Additionally, the report could have focused more strongly on the situation of internally displaced persons (IDPs), including references to the security concerns of displaced women and the prevalence of sexual violence in IDP camps (S/2016/873 p. 16-28). Ideally, the report would have provided information on whether gender-sensitive provisions to ensure women’s safety are discussed and integrated into any human rights monitoring and protection efforts, including in IDP camps.
Due to lack of detail in reporting, it remains unknown throughout this report if women or women’s local civil society organizations were consulted at all in the design and implementation of humanitarian assistance. This report also misses an opportunity to recall Resolution 1889 (2009), which details the importance of women being integrated into aid management and planning, and how not only Member States, but also international and regional organizations, should take further measures to improve women’s participation in this regard.
The report would have greatly benefited from commenting on whether any of the UN agencies or partner organizations, including OHCHR, WFP, WHO, UNICEF, UNRWA and UNHCR, had conducted gender-sensitive needs assessments to identify whether and how women are affected differently in order to effectively tailor humanitarian assistance to their needs, as per Resolution 1325 (2000), OP 12. In its mention of the continuous challenges regarding humanitarian access, including administrative difficulties in obtaining visas, the report would have been stronger had it specified whether any international or national non-governmental organizations were targeting women’s health issues, including reproductive health and family planning provisions and women’s rights advocacy, and if they faced additional challenges or restrictions (S/2016/796 p. 29). Additionally, the report should have noted the participation or lack of participation by women’s groups in the design and provision of humanitarian aid, as per Resolution 2242 (2015) (S/RES/2242 op. 16).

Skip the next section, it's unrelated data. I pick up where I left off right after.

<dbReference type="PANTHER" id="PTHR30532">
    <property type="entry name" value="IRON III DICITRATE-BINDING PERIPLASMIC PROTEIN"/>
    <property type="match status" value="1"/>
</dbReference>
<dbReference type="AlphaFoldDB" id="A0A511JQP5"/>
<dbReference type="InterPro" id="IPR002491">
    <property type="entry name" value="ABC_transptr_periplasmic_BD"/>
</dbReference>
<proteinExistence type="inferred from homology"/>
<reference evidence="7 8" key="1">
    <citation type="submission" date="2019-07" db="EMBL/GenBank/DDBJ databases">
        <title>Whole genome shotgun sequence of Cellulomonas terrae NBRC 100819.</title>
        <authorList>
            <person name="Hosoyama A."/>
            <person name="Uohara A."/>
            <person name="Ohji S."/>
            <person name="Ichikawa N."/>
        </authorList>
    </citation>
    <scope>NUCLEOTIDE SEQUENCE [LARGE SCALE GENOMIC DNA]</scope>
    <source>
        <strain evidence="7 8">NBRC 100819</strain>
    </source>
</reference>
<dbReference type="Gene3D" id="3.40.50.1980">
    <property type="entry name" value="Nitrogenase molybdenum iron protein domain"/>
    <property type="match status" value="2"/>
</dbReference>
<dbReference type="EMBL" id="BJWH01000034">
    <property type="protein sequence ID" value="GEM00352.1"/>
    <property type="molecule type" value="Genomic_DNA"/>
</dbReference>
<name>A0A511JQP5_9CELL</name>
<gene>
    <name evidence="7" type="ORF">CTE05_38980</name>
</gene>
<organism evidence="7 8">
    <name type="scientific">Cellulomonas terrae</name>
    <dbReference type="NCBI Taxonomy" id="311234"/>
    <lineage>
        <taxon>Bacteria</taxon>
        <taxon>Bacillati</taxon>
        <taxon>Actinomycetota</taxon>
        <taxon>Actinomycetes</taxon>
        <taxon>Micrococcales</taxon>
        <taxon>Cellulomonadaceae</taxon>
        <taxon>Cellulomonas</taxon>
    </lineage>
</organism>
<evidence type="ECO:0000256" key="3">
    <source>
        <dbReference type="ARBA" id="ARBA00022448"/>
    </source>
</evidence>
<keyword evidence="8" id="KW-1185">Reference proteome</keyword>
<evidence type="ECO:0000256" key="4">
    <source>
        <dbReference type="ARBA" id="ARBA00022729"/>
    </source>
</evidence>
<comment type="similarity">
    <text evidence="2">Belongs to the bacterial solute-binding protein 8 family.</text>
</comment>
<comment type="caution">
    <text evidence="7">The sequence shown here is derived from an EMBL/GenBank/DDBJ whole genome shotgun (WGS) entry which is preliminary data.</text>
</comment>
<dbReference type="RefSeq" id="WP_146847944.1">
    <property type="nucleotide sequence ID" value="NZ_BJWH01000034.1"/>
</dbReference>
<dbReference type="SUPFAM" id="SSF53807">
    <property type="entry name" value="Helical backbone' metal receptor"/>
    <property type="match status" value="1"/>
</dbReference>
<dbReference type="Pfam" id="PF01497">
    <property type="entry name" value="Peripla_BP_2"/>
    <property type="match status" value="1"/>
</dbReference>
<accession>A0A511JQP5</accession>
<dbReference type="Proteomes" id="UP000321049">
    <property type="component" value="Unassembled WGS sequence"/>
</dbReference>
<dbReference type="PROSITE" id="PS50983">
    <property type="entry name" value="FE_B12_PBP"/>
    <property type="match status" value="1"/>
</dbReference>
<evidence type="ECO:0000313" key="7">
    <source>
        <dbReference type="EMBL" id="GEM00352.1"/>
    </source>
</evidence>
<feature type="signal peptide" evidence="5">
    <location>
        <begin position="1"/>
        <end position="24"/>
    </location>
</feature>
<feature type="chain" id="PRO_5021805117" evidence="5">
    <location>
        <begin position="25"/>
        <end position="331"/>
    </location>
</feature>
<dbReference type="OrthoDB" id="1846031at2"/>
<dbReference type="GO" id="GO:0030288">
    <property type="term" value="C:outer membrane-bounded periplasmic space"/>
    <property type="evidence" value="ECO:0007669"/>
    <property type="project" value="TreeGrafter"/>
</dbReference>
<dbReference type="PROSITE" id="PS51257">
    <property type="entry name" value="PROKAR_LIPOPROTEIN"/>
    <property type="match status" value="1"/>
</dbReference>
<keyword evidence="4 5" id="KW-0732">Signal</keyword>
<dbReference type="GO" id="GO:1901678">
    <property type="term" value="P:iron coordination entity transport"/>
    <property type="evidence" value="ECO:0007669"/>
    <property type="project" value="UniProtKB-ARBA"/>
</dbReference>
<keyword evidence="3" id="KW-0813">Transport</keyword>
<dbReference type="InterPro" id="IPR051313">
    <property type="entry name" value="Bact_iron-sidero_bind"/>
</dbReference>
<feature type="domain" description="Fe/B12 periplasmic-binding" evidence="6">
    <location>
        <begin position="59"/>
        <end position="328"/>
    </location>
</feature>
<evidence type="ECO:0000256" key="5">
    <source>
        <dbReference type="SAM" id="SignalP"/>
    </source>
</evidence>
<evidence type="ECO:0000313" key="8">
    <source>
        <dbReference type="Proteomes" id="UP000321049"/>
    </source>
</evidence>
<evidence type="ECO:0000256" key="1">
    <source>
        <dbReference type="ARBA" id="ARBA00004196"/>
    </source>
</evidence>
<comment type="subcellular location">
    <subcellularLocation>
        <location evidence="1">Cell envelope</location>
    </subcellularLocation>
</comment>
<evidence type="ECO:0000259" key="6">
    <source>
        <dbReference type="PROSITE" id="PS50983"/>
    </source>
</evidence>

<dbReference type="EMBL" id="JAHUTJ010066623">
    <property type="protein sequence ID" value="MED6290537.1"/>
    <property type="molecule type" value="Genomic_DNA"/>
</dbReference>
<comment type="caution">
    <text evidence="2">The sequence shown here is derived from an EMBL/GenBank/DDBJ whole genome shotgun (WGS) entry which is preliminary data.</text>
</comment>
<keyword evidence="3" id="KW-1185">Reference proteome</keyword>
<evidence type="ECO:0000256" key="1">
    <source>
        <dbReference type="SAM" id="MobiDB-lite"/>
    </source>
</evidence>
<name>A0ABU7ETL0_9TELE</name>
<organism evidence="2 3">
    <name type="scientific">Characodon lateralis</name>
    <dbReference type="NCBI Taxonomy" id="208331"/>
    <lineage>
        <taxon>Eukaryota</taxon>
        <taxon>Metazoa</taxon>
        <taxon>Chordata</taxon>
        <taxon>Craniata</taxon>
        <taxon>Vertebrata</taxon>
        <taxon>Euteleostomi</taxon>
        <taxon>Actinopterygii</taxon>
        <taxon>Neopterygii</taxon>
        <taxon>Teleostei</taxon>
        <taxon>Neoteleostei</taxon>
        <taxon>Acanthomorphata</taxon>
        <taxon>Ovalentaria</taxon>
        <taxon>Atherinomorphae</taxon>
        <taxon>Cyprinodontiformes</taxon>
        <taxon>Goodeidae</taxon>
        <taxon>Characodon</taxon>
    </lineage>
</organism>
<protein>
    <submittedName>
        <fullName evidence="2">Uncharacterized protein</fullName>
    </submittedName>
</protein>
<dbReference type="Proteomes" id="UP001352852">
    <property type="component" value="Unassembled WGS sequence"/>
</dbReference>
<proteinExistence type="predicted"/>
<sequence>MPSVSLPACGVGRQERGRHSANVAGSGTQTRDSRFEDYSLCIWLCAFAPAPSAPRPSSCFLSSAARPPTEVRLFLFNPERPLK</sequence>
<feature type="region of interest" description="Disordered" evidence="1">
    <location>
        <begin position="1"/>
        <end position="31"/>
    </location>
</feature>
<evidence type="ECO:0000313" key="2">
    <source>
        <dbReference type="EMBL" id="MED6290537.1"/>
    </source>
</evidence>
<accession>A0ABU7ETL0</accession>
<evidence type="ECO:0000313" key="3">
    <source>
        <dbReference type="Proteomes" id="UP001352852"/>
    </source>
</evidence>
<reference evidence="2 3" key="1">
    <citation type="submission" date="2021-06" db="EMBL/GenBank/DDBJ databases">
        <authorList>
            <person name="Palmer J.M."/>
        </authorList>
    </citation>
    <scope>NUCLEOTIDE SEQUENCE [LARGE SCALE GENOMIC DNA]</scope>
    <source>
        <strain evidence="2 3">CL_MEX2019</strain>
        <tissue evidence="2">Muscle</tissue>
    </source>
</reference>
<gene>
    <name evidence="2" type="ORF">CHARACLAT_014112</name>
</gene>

Inability to access a majority of areas needing medical support is detailed across the report. The discussion would have been stronger if it was inclusive of information specifically regarding women’s needs, such as: secure access to sanitation and hygiene facilities; physical and mental health assistance, including reproductive health, family planning; providing medical and psychological support for survivors of sexual and gender-based violence (SGBV); and provision of maternal health services. Future reporting should apply language contained in Resolution 2242 (2016), which recognizes the importance of gender programming in humanitarian responses and urges relevant actors to ensure women and women’s groups participate meaningfully in the programming and provision processes (S/RES/2242 (2015), op. 16). Further, the report would have benefited from detailing whether specific provisions have been made or are planned to assist women in hard-to-reach areas and besieged areas (S/2016/873, p. 22).